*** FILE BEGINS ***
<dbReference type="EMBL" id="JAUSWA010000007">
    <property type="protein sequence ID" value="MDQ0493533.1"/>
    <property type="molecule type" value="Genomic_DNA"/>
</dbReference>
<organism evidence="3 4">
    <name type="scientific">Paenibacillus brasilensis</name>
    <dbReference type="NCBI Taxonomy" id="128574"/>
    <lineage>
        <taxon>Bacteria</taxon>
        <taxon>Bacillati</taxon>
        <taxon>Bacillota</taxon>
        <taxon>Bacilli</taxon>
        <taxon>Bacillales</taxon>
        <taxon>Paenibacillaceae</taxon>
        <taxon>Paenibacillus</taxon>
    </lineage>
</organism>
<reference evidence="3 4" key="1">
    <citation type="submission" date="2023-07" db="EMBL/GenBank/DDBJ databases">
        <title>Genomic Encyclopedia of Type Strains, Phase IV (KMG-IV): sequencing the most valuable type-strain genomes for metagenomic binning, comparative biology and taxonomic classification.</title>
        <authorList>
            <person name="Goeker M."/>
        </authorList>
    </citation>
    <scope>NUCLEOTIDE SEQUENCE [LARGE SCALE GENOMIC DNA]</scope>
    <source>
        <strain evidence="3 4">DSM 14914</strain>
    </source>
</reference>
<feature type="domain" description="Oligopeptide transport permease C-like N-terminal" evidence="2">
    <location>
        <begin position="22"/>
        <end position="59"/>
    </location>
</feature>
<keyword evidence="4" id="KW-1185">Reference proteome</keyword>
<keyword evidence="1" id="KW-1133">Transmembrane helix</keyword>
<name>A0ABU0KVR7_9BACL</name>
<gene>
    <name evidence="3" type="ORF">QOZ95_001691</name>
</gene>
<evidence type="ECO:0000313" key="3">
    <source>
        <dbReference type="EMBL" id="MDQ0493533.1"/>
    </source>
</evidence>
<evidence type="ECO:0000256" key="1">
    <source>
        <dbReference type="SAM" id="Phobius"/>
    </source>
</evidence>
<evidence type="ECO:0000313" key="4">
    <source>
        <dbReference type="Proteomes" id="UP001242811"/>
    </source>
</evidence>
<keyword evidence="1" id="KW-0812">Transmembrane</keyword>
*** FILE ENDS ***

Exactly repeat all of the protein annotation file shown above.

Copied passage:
<dbReference type="EMBL" id="JAUSWA010000007">
    <property type="protein sequence ID" value="MDQ0493533.1"/>
    <property type="molecule type" value="Genomic_DNA"/>
</dbReference>
<organism evidence="3 4">
    <name type="scientific">Paenibacillus brasilensis</name>
    <dbReference type="NCBI Taxonomy" id="128574"/>
    <lineage>
        <taxon>Bacteria</taxon>
        <taxon>Bacillati</taxon>
        <taxon>Bacillota</taxon>
        <taxon>Bacilli</taxon>
        <taxon>Bacillales</taxon>
        <taxon>Paenibacillaceae</taxon>
        <taxon>Paenibacillus</taxon>
    </lineage>
</organism>
<reference evidence="3 4" key="1">
    <citation type="submission" date="2023-07" db="EMBL/GenBank/DDBJ databases">
        <title>Genomic Encyclopedia of Type Strains, Phase IV (KMG-IV): sequencing the most valuable type-strain genomes for metagenomic binning, comparative biology and taxonomic classification.</title>
        <authorList>
            <person name="Goeker M."/>
        </authorList>
    </citation>
    <scope>NUCLEOTIDE SEQUENCE [LARGE SCALE GENOMIC DNA]</scope>
    <source>
        <strain evidence="3 4">DSM 14914</strain>
    </source>
</reference>
<feature type="domain" description="Oligopeptide transport permease C-like N-terminal" evidence="2">
    <location>
        <begin position="22"/>
        <end position="59"/>
    </location>
</feature>
<keyword evidence="4" id="KW-1185">Reference proteome</keyword>
<keyword evidence="1" id="KW-1133">Transmembrane helix</keyword>
<name>A0ABU0KVR7_9BACL</name>
<gene>
    <name evidence="3" type="ORF">QOZ95_001691</name>
</gene>
<evidence type="ECO:0000313" key="3">
    <source>
        <dbReference type="EMBL" id="MDQ0493533.1"/>
    </source>
</evidence>
<evidence type="ECO:0000256" key="1">
    <source>
        <dbReference type="SAM" id="Phobius"/>
    </source>
</evidence>
<evidence type="ECO:0000313" key="4">
    <source>
        <dbReference type="Proteomes" id="UP001242811"/>
    </source>
</evidence>
<keyword evidence="1" id="KW-0812">Transmembrane</keyword>